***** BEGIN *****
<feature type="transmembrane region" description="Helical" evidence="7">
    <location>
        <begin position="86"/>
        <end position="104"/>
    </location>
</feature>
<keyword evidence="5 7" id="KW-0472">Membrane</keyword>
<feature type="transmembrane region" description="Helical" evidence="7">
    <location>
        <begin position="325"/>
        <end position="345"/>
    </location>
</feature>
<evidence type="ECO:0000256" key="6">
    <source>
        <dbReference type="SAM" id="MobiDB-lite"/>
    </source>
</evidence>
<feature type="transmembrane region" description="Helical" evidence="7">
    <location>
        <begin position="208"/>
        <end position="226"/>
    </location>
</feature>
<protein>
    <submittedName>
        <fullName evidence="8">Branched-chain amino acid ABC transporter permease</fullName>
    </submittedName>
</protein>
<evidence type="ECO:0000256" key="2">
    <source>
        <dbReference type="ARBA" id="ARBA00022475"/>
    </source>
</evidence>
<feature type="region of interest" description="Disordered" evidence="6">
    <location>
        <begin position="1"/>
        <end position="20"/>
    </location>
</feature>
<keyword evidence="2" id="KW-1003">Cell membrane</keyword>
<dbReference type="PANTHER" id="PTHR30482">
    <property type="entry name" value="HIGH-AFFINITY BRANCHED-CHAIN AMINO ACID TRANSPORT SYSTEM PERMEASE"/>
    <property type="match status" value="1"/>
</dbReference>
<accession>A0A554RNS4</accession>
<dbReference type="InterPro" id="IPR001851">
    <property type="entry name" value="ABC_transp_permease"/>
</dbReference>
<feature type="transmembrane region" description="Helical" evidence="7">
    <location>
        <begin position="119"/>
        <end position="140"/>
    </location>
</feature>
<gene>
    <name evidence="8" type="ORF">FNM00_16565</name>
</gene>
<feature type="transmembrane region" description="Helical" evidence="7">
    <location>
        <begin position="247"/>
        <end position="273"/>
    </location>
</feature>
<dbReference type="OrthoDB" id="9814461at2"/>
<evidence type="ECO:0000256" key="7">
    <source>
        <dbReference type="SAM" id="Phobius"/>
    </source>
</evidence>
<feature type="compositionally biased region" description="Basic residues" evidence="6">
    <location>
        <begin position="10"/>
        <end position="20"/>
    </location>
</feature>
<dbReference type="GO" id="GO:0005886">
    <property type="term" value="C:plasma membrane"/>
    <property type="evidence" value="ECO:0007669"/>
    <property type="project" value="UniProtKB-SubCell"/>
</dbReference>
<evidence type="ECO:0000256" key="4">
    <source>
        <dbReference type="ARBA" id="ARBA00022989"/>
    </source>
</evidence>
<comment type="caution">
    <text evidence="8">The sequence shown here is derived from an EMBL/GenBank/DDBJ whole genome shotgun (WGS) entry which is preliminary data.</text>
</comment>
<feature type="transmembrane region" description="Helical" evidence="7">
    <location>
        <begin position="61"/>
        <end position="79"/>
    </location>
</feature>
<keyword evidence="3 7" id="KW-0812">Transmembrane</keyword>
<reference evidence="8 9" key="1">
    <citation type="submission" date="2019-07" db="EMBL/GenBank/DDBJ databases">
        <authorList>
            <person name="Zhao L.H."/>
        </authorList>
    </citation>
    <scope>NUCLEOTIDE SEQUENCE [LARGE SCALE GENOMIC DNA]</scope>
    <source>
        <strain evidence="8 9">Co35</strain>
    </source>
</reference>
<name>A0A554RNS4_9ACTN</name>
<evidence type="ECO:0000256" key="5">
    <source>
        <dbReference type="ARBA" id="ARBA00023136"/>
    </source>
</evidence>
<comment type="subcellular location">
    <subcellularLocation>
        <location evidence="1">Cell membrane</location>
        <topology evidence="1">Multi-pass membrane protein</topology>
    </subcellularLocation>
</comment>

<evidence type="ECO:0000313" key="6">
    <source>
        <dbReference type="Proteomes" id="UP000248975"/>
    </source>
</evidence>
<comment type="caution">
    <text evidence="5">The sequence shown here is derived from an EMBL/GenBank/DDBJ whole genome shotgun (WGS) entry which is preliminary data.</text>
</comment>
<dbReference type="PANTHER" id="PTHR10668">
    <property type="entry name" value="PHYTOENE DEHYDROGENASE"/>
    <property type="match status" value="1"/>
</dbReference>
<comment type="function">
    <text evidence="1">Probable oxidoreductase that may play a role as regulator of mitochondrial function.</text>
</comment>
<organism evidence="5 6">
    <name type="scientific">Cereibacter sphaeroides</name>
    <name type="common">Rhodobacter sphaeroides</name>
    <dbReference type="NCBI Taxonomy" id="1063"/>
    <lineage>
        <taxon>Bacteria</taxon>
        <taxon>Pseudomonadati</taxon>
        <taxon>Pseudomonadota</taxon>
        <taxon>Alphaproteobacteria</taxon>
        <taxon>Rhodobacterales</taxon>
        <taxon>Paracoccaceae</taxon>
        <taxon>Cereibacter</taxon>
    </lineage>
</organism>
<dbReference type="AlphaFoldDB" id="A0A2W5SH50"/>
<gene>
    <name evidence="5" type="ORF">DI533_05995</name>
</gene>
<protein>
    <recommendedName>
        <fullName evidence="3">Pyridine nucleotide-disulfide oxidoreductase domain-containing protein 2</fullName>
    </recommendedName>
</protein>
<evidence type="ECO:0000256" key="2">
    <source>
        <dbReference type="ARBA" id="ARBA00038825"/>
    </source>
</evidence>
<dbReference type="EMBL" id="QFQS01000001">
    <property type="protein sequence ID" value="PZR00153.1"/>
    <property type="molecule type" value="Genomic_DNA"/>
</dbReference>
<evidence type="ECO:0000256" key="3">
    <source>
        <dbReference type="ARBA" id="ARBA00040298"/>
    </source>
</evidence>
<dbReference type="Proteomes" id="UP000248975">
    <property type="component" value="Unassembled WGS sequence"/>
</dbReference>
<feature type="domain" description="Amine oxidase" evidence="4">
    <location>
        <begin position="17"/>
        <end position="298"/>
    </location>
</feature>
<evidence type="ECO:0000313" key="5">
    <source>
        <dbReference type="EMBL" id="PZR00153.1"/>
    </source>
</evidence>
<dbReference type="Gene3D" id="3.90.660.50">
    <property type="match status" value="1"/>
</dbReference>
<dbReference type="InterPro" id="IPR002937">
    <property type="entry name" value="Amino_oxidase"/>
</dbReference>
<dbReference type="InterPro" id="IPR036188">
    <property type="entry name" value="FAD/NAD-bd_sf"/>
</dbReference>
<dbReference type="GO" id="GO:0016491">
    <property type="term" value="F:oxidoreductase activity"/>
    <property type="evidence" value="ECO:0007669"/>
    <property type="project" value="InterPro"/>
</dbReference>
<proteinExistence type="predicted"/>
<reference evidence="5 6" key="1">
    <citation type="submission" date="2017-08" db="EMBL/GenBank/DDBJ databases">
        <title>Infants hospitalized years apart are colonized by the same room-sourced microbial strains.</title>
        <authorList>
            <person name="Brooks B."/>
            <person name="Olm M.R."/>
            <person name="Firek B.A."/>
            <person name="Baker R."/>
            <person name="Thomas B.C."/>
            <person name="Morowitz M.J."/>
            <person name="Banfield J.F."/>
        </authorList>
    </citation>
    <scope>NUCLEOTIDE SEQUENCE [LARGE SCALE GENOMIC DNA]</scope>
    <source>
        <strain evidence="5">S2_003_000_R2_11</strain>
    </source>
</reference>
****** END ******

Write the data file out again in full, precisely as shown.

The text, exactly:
<feature type="transmembrane region" description="Helical" evidence="7">
    <location>
        <begin position="86"/>
        <end position="104"/>
    </location>
</feature>
<keyword evidence="5 7" id="KW-0472">Membrane</keyword>
<feature type="transmembrane region" description="Helical" evidence="7">
    <location>
        <begin position="325"/>
        <end position="345"/>
    </location>
</feature>
<evidence type="ECO:0000256" key="6">
    <source>
        <dbReference type="SAM" id="MobiDB-lite"/>
    </source>
</evidence>
<feature type="transmembrane region" description="Helical" evidence="7">
    <location>
        <begin position="208"/>
        <end position="226"/>
    </location>
</feature>
<protein>
    <submittedName>
        <fullName evidence="8">Branched-chain amino acid ABC transporter permease</fullName>
    </submittedName>
</protein>
<evidence type="ECO:0000256" key="2">
    <source>
        <dbReference type="ARBA" id="ARBA00022475"/>
    </source>
</evidence>
<feature type="region of interest" description="Disordered" evidence="6">
    <location>
        <begin position="1"/>
        <end position="20"/>
    </location>
</feature>
<keyword evidence="2" id="KW-1003">Cell membrane</keyword>
<dbReference type="PANTHER" id="PTHR30482">
    <property type="entry name" value="HIGH-AFFINITY BRANCHED-CHAIN AMINO ACID TRANSPORT SYSTEM PERMEASE"/>
    <property type="match status" value="1"/>
</dbReference>
<accession>A0A554RNS4</accession>
<dbReference type="InterPro" id="IPR001851">
    <property type="entry name" value="ABC_transp_permease"/>
</dbReference>
<feature type="transmembrane region" description="Helical" evidence="7">
    <location>
        <begin position="119"/>
        <end position="140"/>
    </location>
</feature>
<gene>
    <name evidence="8" type="ORF">FNM00_16565</name>
</gene>
<feature type="transmembrane region" description="Helical" evidence="7">
    <location>
        <begin position="247"/>
        <end position="273"/>
    </location>
</feature>
<dbReference type="OrthoDB" id="9814461at2"/>
<evidence type="ECO:0000256" key="7">
    <source>
        <dbReference type="SAM" id="Phobius"/>
    </source>
</evidence>
<feature type="compositionally biased region" description="Basic residues" evidence="6">
    <location>
        <begin position="10"/>
        <end position="20"/>
    </location>
</feature>
<dbReference type="GO" id="GO:0005886">
    <property type="term" value="C:plasma membrane"/>
    <property type="evidence" value="ECO:0007669"/>
    <property type="project" value="UniProtKB-SubCell"/>
</dbReference>
<evidence type="ECO:0000256" key="4">
    <source>
        <dbReference type="ARBA" id="ARBA00022989"/>
    </source>
</evidence>
<comment type="caution">
    <text evidence="8">The sequence shown here is derived from an EMBL/GenBank/DDBJ whole genome shotgun (WGS) entry which is preliminary data.</text>
</comment>
<feature type="transmembrane region" description="Helical" evidence="7">
    <location>
        <begin position="61"/>
        <end position="79"/>
    </location>
</feature>
<keyword evidence="3 7" id="KW-0812">Transmembrane</keyword>
<reference evidence="8 9" key="1">
    <citation type="submission" date="2019-07" db="EMBL/GenBank/DDBJ databases">
        <authorList>
            <person name="Zhao L.H."/>
        </authorList>
    </citation>
    <scope>NUCLEOTIDE SEQUENCE [LARGE SCALE GENOMIC DNA]</scope>
    <source>
        <strain evidence="8 9">Co35</strain>
    </source>
</reference>
<name>A0A554RNS4_9ACTN</name>
<evidence type="ECO:0000256" key="5">
    <source>
        <dbReference type="ARBA" id="ARBA00023136"/>
    </source>
</evidence>
<comment type="subcellular location">
    <subcellularLocation>
        <location evidence="1">Cell membrane</location>
        <topology evidence="1">Multi-pass membrane protein</topology>
    </subcellularLocation>
</comment>

<evidence type="ECO:0000313" key="6">
    <source>
        <dbReference type="Proteomes" id="UP000248975"/>
    </source>
</evidence>
<comment type="caution">
    <text evidence="5">The sequence shown here is derived from an EMBL/GenBank/DDBJ whole genome shotgun (WGS) entry which is preliminary data.</text>
</comment>
<dbReference type="PANTHER" id="PTHR10668">
    <property type="entry name" value="PHYTOENE DEHYDROGENASE"/>
    <property type="match status" value="1"/>
</dbReference>
<comment type="function">
    <text evidence="1">Probable oxidoreductase that may play a role as regulator of mitochondrial function.</text>
</comment>
<organism evidence="5 6">
    <name type="scientific">Cereibacter sphaeroides</name>
    <name type="common">Rhodobacter sphaeroides</name>
    <dbReference type="NCBI Taxonomy" id="1063"/>
    <lineage>
        <taxon>Bacteria</taxon>
        <taxon>Pseudomonadati</taxon>
        <taxon>Pseudomonadota</taxon>
        <taxon>Alphaproteobacteria</taxon>
        <taxon>Rhodobacterales</taxon>
        <taxon>Paracoccaceae</taxon>
        <taxon>Cereibacter</taxon>
    </lineage>
</organism>
<dbReference type="AlphaFoldDB" id="A0A2W5SH50"/>
<gene>
    <name evidence="5" type="ORF">DI533_05995</name>
</gene>
<protein>
    <recommendedName>
        <fullName evidence="3">Pyridine nucleotide-disulfide oxidoreductase domain-containing protein 2</fullName>
    </recommendedName>
</protein>
<evidence type="ECO:0000256" key="2">
    <source>
        <dbReference type="ARBA" id="ARBA00038825"/>
    </source>
</evidence>
<dbReference type="EMBL" id="QFQS01000001">
    <property type="protein sequence ID" value="PZR00153.1"/>
    <property type="molecule type" value="Genomic_DNA"/>
</dbReference>
<evidence type="ECO:0000256" key="3">
    <source>
        <dbReference type="ARBA" id="ARBA00040298"/>
    </source>
</evidence>
<dbReference type="Proteomes" id="UP000248975">
    <property type="component" value="Unassembled WGS sequence"/>
</dbReference>
<feature type="domain" description="Amine oxidase" evidence="4">
    <location>
        <begin position="17"/>
        <end position="298"/>
    </location>
</feature>
<evidence type="ECO:0000313" key="5">
    <source>
        <dbReference type="EMBL" id="PZR00153.1"/>
    </source>
</evidence>
<dbReference type="Gene3D" id="3.90.660.50">
    <property type="match status" value="1"/>
</dbReference>
<dbReference type="InterPro" id="IPR002937">
    <property type="entry name" value="Amino_oxidase"/>
</dbReference>
<dbReference type="InterPro" id="IPR036188">
    <property type="entry name" value="FAD/NAD-bd_sf"/>
</dbReference>
<dbReference type="GO" id="GO:0016491">
    <property type="term" value="F:oxidoreductase activity"/>
    <property type="evidence" value="ECO:0007669"/>
    <property type="project" value="InterPro"/>
</dbReference>
<proteinExistence type="predicted"/>
<reference evidence="5 6" key="1">
    <citation type="submission" date="2017-08" db="EMBL/GenBank/DDBJ databases">
        <title>Infants hospitalized years apart are colonized by the same room-sourced microbial strains.</title>
        <authorList>
            <person name="Brooks B."/>
            <person name="Olm M.R."/>
            <person name="Firek B.A."/>
            <person name="Baker R."/>
            <person name="Thomas B.C."/>
            <person name="Morowitz M.J."/>
            <person name="Banfield J.F."/>
        </authorList>
    </citation>
    <scope>NUCLEOTIDE SEQUENCE [LARGE SCALE GENOMIC DNA]</scope>
    <source>
        <strain evidence="5">S2_003_000_R2_11</strain>
    </source>
</reference>